California SB 71 Could Give New Meaning—and New Construction Costs—to the Word “Sunroof”



For builders working in California—already one of the most expensive states for new construction—a new bill winding its way through the legislature could add yet more costs. For this reason, Senate Bill 71 (SB 71) should be on the radar of developers and construction companies that do business in California. SB 71 would require all “solar-ready buildings” constructed on or after January 1, 2018, to include a solar electric or solar thermal system on their roofs. “Solar-ready buildings” include single-family residences in subdivisions with 10 or more single-family residences with an approved subdivision map; low-rise multi-family buildings; high-rise multi-family buildings and hotel/motel occupancies; and all other non-residential buildings. The solar systems would be required to be installed during construction because, as the bill explains, installing systems at that stage is more cost effective.

Unlike similar legislation passed by the San Francisco Board of Supervisors in April 2016, which requires the amount of solar installed to be “equal to or greater than the solar zone area,” SB 71 is open-ended regarding the amount of installed capacity required. SB 71, as currently written, would require solar systems to be “installed in the solar zone,” but does not specify an amount.

Contractors and construction companies should be aware that SB 71 may increase the already high cost of construction in California, relative to other states. While costs may be diminished by the bill’s requirement that the solar systems are installed during construction, the solar panels themselves present expenditures that constructors must confront. In addition to requiring that solar systems be installed on all new developments, SB 71 would authorize the California Building Standards Commission and California Energy Commission to impose “additional standards” on solar systems that reflect “the most recent technology available.” Should SB 71 pass and the other commissions adopt more stringent standards through regulations, developers may be required to adopt the most efficient (but expensive) solar technologies.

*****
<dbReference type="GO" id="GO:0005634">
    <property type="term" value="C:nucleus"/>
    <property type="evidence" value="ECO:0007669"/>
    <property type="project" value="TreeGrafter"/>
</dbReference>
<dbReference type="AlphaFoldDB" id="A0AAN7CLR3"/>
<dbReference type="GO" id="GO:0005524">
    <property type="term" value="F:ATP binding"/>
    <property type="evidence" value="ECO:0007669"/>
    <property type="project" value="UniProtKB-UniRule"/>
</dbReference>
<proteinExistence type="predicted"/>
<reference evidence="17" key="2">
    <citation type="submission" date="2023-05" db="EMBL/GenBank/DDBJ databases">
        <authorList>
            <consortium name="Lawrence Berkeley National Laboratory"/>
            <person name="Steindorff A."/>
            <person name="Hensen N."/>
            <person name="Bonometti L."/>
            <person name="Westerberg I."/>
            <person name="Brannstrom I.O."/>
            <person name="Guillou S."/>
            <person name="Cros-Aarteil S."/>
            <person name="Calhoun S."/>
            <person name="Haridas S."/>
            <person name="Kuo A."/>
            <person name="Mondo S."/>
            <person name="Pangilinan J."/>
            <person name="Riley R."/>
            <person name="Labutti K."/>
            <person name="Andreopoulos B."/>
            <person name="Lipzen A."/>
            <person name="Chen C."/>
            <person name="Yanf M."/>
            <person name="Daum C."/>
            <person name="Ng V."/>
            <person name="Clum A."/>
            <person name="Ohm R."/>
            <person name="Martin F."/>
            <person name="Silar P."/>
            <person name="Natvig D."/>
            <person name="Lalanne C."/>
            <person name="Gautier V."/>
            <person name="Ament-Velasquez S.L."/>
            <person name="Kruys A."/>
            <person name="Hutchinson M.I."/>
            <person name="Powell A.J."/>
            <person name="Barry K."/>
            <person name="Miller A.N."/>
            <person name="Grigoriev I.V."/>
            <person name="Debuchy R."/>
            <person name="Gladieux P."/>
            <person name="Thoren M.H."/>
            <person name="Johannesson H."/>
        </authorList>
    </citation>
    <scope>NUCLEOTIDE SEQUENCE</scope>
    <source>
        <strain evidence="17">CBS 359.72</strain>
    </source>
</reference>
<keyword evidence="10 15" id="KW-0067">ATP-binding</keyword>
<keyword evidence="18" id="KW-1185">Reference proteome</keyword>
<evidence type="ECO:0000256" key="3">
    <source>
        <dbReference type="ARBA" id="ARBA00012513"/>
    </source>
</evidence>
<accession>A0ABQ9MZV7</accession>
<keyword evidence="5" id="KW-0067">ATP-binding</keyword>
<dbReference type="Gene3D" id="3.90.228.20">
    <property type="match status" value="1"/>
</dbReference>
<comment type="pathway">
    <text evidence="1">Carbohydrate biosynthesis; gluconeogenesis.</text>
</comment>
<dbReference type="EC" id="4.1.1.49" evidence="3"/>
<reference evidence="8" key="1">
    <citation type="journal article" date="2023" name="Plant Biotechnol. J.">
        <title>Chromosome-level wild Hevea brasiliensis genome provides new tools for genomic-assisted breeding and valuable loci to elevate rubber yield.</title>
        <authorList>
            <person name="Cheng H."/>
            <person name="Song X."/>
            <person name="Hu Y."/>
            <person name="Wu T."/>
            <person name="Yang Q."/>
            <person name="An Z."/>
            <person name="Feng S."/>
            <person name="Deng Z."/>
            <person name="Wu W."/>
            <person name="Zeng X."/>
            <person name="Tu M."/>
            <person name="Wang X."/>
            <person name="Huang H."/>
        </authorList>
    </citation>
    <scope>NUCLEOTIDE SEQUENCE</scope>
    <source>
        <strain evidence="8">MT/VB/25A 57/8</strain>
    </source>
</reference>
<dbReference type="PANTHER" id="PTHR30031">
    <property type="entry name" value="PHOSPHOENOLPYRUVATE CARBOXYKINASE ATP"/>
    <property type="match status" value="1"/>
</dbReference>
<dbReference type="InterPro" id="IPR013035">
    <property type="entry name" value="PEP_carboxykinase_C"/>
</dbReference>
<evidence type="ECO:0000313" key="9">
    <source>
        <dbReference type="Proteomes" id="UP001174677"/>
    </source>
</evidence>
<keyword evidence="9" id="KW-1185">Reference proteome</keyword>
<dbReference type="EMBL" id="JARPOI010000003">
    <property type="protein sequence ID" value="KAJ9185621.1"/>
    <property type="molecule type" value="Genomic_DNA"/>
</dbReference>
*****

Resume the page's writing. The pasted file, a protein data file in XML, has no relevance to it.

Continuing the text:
Authors of the bill have presented avenues to offset the cost, such as having a third party maintain and have ownership of the solar panels. A building owner would lease the solar panels where the owner would either pay for the use of a solar system, or sign a power purchase agreement to pay a specific rate for the electricity that is generated each month. Federal incentives and California state rebates are also available to aid in buying solar systems.

Proponents of the bill hope that distributed generation resources, like solar, will reduce the need for new transmission and generation resources in the traditional electric power grid. Rooftop solar, however, must work in conjunction with traditional electricity systems for now. The traditional power grid is designed to meet energy demand at its peak, which is after the sun goes down and when people generally come home from work. The California Public Utilities Commission is currently investigating whether rooftop solar reduces peak demand and what costs the rooftop solar systems impose on the electricity system.

On April 4, the bill passed out of the Energy Committee, and has since been re-referred to the Committee on Transportation and Housing for amending. For now, developers of residential and nonresidential projects in California should be aware of potential costs considerations if SB 71 is enacted.